|Year : 2010 | Volume
| Issue : 2 | Page : 366
What Community-based Preceptors Want in Teaching Medical Students: Findings from a Mixed Methods Study
MJ Hashim1, A Prinsloo1, C Leduc1, BA Raasch2, DM Mirza1
1 UAE University, Department of Family Medicine, Faculty of Medicine and Health Sciences, Al-Ain, United Arab Emirates
2 UAE University, Department of Family Medicine, Faculty of Medicine and Health Sciences, Al-AinUAE University, Department of Family Medicine, Faculty of Medicine and Health Sciences, Al-Ain, United Arab Emirates
|Date of Submission||10-Jun-2009|
|Date of Acceptance||26-Jul-2010|
|Date of Web Publication||16-Aug-2010|
M J Hashim
P O Box 17666, Al Ain
United Arab Emirates
Source of Support: None, Conflict of Interest: None
Context: Clinical clerkships in medical colleges are increasingly relying on teaching by community physicians in ambulatory clinics.
Objectives: The aim of the study was to determine the attitudes and perceptions of community physicians towards teaching medical students at their clinics.
Methods: A focus group discussion with 14 and a survey questionnaire of 23 community-based physicians were conducted.
Findings: The focus group discussion session yielded insight into the expectations of community physicians about student attachments, including: the need for learning objectives; continuity; feedback; ongoing communication; and planned placement of students. The answers to the survey questions showed willingness to teach medical students (mean score = 4.7 on a scale of 1 to 5) and the view that medical students added value to the clinics (mean = 4.4). However, the respondents gave lower ratings to the questions about students being able to independently evaluate patients in the beginning of their clerkship (mean = 3.3).
Conclusions: Community physicians request clear learning objectives, assessment criteria and advance planning for teaching medical students. Clerkship coordinators should ensure ongoing communication with community preceptors in these areas as well as offer recognition of teaching contribution and opportunities for professional development.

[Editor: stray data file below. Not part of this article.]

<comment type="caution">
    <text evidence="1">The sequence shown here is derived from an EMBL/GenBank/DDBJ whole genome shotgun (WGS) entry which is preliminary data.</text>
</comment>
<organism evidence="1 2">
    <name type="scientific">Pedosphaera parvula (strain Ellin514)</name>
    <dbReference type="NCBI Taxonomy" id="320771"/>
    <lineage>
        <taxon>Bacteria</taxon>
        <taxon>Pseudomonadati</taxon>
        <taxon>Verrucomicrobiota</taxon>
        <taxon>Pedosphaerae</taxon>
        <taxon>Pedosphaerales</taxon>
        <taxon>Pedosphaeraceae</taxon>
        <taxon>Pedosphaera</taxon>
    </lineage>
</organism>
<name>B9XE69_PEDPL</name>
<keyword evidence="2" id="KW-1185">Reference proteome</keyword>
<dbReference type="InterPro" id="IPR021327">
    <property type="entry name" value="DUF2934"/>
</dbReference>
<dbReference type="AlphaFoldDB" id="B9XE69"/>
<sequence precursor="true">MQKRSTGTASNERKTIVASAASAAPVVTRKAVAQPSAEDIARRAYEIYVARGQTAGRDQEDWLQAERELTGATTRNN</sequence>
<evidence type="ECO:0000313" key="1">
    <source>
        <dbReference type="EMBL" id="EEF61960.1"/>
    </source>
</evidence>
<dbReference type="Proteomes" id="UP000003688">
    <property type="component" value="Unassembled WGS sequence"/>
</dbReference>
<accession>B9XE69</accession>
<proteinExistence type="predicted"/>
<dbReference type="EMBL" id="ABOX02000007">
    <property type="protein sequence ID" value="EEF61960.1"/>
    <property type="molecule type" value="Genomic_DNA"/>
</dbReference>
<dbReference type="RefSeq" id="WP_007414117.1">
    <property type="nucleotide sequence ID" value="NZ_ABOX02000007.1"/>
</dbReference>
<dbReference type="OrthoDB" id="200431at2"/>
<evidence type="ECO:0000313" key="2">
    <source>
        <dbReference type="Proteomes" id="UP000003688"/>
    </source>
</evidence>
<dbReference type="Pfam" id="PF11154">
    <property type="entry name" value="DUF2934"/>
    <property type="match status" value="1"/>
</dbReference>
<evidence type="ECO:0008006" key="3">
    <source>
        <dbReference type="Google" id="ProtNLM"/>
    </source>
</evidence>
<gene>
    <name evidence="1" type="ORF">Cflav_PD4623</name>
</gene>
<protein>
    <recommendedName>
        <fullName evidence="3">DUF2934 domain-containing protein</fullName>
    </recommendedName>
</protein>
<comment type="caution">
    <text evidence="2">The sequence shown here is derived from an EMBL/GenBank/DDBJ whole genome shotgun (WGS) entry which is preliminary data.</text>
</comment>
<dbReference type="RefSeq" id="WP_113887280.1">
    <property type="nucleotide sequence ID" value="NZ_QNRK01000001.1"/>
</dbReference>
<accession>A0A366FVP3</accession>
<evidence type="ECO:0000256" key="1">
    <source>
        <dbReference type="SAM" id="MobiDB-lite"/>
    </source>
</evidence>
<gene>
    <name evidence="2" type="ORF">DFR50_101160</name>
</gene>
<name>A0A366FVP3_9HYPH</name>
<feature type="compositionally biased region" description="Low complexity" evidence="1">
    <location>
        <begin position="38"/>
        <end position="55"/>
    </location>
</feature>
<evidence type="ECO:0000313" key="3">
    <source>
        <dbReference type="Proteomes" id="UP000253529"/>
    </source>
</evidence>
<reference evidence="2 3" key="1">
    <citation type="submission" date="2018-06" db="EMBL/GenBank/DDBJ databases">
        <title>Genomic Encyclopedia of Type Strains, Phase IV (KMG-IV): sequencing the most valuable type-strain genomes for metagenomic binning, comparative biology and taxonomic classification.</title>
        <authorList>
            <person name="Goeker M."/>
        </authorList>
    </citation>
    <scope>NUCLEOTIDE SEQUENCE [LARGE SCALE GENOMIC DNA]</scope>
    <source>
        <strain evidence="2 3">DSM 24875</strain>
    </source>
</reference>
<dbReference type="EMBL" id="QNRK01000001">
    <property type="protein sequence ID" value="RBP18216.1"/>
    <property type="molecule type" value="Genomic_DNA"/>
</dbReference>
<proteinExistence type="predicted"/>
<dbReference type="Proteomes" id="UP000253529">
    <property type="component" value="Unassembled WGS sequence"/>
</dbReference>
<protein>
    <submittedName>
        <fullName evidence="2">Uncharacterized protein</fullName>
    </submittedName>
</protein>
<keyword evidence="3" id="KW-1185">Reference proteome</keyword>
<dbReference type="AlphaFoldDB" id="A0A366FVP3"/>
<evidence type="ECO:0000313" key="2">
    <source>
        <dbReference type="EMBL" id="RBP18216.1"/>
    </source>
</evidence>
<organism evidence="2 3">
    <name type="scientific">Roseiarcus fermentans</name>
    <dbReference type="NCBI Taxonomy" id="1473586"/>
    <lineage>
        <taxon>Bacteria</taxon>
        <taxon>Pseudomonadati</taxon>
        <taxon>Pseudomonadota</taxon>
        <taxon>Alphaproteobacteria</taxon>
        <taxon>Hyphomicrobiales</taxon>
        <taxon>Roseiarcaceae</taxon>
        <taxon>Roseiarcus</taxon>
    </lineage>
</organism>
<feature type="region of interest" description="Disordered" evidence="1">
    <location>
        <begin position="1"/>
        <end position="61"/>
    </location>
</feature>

Keywords: Community, clinical clerkships, medical students, community-based
|How to cite this article:|
Hashim M J, Prinsloo A, Leduc C, Raasch B A, Mirza D M. What Community-based Preceptors Want in Teaching Medical Students: Findings from a Mixed Methods Study. Educ Health 2010;23:366
|How to cite this URL:|
Hashim M J, Prinsloo A, Leduc C, Raasch B A, Mirza D M. What Community-based Preceptors Want in Teaching Medical Students: Findings from a Mixed Methods Study. Educ Health [serial online] 2010 [cited 2023 Jun 7];23:366. Available from: https://educationforhealth.net//text.asp?2010/23/2/366/101492
Medical schools are increasingly relying on community-based physicians for the teaching of medical students. Teaching hospitals, which have traditionally been the mainstay of medical student education, now have become sub-specialised and often have a faster turnover of patients1. Those patients admitted are more seriously ill (as more disease is managed in the community) and are consequently less able to be seen by students2. Moreover, as a relatively small proportion of patients from any community will end up in a teaching hospital, clinical experience gained exclusively from the hospital becomes less representative of ‘real life medicine’3. There is also a discordance between holistic educational goals of modern curricula and the limited focus of medical practice in secondary care4. In this context, community-based clinics or community clinics provide a setting for students to learn about common medical conditions, chronic diseases, preventive care and psychosocial issues involved in the patient-physician interaction4-6.
The increasing shift to community-based medical education has produced several studies exploring the perceptions of physicians based in the community7-11. Previous research indicates that community physicians enjoy teaching medical students in their clinics11. They value the intrinsic rewards of teaching such as contributing to the education of young professionals, although extrinsic factors such as faculty recognition and financial issues are also important.
Before placing students into community clinics, we wanted to explore the clinic physicians’ needs as teachers and identify any potential barriers to medical student teaching.
We used a focus group discussion and a survey questionnaire as a ‘mixed-methods’ approach to determine the attitudes and perceptions of community physicians to teaching medical students in their clinics12-15. The clinics were selected on the basis of convenience from amongst the more than 30 healthcare centers located in the Al Ain medical district where approximately 300 physicians practice.